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Home / Algebra Trig Review / Algebra / Solving Equations, Part I
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### Solving Equations, Part I

Solve each of the following equations.Show All Solutions Hide All Solutions

1. $${x^3} - 3{x^2} = {x^2} + 21x$$
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To solve this equation we’ll just get everything on side of the equation, factor then use the fact that if $$ab = 0$$ then either $$a = 0$$ or $$b = 0$$.

\begin{align*}{x^3} - 3{x^2} & = {x^2} + 21x\\ {x^3} - 4{x^2} - 21x & = 0\\ x\left( {{x^2} - 4x - 21} \right) & = 0\\ x\left( {x - 7} \right)\left( {x + 3} \right) & = 0\end{align*}

So, the solutions are $$x = 0$$, $$x = 7$$, and $$x = - 3$$.

Remember that you are being asked to solve this not simplify it! Therefore, make sure that you don’t just cancel an $$x$$ out of both sides! If you cancel an $$x$$ out as this will cause you to miss $$x = 0$$ as one of the solutions! This is one of the more common mistakes that people make in solving equations.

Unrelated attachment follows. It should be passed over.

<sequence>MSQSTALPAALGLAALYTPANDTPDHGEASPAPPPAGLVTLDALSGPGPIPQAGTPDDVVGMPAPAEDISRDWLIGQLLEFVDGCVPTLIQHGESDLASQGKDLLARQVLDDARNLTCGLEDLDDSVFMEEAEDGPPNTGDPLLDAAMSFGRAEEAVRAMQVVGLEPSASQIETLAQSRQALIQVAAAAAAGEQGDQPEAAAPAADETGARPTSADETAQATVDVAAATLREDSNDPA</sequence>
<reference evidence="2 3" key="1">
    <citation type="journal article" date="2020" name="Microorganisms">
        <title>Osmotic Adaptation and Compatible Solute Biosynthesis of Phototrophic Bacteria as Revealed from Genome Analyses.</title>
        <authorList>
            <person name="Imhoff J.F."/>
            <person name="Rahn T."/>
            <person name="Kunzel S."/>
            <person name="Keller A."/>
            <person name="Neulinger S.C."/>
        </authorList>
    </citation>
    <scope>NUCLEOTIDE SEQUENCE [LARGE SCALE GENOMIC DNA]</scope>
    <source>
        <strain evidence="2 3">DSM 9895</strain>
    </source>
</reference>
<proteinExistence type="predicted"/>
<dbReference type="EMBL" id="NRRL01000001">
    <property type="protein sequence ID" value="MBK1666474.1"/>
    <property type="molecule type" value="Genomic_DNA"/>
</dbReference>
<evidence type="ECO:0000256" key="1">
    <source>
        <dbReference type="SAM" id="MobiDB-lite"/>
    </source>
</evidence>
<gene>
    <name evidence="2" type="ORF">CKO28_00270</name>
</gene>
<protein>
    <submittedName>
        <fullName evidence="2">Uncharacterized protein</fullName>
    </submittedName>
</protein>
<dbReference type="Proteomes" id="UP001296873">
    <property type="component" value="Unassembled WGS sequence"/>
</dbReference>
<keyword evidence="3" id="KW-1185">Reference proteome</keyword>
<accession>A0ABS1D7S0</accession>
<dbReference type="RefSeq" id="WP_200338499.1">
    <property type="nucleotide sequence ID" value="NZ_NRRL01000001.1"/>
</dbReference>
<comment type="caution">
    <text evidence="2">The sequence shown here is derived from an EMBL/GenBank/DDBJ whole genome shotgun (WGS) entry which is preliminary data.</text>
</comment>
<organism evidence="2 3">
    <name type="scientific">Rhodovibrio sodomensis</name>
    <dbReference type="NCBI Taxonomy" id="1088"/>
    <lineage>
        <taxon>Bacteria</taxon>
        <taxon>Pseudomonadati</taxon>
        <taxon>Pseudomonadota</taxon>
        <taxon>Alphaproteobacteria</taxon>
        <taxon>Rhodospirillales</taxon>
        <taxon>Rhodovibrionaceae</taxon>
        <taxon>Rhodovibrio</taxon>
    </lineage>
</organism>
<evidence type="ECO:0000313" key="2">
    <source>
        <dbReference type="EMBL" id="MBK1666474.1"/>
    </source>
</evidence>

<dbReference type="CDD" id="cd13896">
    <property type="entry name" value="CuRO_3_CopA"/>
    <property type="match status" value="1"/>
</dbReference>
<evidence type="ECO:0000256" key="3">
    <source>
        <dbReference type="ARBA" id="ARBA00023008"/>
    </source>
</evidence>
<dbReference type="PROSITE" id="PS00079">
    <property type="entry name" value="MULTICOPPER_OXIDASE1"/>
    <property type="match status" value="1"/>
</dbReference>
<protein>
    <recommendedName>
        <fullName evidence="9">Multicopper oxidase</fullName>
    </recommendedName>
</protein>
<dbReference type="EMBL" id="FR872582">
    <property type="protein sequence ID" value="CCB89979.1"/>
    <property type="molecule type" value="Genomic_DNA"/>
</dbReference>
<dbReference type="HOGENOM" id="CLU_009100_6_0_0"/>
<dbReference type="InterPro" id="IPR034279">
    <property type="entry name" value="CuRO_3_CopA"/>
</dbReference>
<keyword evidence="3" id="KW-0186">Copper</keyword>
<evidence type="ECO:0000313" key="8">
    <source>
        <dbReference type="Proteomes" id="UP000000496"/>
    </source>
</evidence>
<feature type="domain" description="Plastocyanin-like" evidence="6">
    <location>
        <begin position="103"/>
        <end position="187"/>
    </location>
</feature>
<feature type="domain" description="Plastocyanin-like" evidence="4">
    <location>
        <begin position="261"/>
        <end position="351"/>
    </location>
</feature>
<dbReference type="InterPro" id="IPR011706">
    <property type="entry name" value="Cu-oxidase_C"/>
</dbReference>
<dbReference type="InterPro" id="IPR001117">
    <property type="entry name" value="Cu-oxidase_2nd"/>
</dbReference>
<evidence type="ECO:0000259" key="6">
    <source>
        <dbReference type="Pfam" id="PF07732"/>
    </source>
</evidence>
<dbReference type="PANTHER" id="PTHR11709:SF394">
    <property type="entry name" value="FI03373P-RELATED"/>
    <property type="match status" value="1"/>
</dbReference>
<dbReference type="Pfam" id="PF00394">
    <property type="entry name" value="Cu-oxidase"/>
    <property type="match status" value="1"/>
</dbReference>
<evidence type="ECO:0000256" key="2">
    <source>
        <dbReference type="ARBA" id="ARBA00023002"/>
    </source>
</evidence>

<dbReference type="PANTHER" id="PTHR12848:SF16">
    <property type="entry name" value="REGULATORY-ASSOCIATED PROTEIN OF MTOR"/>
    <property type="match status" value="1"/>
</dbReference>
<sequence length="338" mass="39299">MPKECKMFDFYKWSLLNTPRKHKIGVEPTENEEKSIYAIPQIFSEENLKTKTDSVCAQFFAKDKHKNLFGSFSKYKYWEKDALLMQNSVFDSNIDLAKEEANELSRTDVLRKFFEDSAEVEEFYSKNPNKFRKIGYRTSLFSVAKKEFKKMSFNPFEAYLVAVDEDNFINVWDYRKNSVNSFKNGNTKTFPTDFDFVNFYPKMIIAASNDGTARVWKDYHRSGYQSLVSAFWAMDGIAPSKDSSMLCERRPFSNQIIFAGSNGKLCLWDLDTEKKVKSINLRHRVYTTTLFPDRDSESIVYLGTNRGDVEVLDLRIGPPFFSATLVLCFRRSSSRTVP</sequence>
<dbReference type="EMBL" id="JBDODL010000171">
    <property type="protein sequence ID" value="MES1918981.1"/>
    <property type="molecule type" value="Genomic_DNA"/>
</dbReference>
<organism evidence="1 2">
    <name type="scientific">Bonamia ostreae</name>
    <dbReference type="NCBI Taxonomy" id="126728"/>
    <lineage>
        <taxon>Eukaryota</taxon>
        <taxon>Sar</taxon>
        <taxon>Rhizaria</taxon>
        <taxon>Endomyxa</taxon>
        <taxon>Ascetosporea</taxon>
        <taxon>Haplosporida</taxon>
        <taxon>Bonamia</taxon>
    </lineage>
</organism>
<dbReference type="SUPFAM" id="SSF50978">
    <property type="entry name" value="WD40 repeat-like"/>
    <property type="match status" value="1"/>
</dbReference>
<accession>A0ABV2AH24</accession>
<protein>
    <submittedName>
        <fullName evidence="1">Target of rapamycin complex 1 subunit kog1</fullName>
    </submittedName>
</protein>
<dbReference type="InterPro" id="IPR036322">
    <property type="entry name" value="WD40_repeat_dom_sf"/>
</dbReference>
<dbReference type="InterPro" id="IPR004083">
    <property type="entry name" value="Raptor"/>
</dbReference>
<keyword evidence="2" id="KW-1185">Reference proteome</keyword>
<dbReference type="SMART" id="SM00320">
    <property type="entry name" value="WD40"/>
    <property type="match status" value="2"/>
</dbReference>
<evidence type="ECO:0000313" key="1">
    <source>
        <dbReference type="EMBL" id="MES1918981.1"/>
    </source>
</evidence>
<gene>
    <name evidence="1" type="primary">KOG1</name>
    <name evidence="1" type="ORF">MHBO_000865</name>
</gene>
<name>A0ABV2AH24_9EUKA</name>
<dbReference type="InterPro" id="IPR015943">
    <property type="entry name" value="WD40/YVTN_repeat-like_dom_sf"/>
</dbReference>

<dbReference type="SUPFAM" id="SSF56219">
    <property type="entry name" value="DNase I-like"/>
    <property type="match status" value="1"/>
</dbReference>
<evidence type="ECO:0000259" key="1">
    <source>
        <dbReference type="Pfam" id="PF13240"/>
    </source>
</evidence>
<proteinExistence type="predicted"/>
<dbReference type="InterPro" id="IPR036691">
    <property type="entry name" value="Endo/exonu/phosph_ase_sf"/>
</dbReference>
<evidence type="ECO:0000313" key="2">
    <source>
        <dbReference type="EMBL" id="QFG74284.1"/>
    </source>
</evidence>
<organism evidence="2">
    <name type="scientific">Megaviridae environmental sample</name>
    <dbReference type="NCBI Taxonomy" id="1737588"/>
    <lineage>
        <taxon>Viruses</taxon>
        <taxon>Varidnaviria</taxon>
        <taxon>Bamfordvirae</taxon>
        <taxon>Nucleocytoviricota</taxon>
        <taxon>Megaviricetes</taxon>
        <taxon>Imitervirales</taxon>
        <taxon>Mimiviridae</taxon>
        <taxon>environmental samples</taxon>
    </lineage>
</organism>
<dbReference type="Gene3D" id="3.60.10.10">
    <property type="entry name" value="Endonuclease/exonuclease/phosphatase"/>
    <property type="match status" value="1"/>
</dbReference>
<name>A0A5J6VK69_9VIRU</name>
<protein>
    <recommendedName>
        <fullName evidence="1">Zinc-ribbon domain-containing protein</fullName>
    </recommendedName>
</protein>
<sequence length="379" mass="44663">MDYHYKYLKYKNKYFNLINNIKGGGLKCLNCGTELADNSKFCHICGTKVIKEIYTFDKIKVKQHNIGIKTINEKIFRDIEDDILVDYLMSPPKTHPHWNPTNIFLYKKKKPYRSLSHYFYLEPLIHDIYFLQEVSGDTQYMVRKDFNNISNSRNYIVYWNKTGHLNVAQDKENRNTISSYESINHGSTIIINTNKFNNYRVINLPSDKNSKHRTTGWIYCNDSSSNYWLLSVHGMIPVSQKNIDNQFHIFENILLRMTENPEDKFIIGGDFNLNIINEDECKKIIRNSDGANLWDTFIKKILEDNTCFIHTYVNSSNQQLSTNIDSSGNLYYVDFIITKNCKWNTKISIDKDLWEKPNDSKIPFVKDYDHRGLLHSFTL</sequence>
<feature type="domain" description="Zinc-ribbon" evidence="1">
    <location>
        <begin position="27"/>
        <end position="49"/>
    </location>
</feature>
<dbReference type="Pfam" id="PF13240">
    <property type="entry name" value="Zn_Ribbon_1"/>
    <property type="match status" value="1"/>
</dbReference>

2. $$3{x^2} - 16x + 1 = 0$$
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In this case the equation won’t factor so we’ll need to resort to the quadratic formula. Recall that if we have a quadratic in standard form,

$a{x^2} + bx + c = 0$

the solution is,

$x = \frac{{ - b \pm \sqrt {{b^2} - 4ac} }}{{2a}}$

So, the solution to this equation is

\begin{align*}x & = \frac{{ - \left( { - 16} \right) \pm \sqrt {{{\left( { - 16} \right)}^2} - 4\left( 3 \right)\left( 1 \right)} }}{{2\left( 3 \right)}}\\ & = \frac{{16 \pm \sqrt {244} }}{6}\\ & = \frac{{16 \pm 2\sqrt {61} }}{6}\\ & = \frac{{8 \pm \sqrt {61} }}{3}\end{align*}

Do not forget about the quadratic formula! Many of the problems that you’ll be asked to work in a Calculus class don’t require it to make the work go a little easier, but you will run across it often enough that you’ll need to make sure that you can use it when you need to. In my class I make sure that the occasional problem requires this to make sure you don’t get too locked into “nice” answers.

3. $${x^2} - 8x + 21 = 0$$
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Again, we’ll need to use the quadratic formula for this one.

\begin{align*}x & = \frac{{8 \pm \sqrt {64 - 4\left( 1 \right)\left( {21} \right)} }}{2}\\ & = \frac{{8 \pm \sqrt { - 20} }}{2}\\ & = \frac{{8 \pm 2\sqrt 5 i}}{2}\\ & = 4 \pm \sqrt 5 i\end{align*}

Complex numbers are a reality when solving equations, although we won’t often see them in a Calculus class, if we see them at all.

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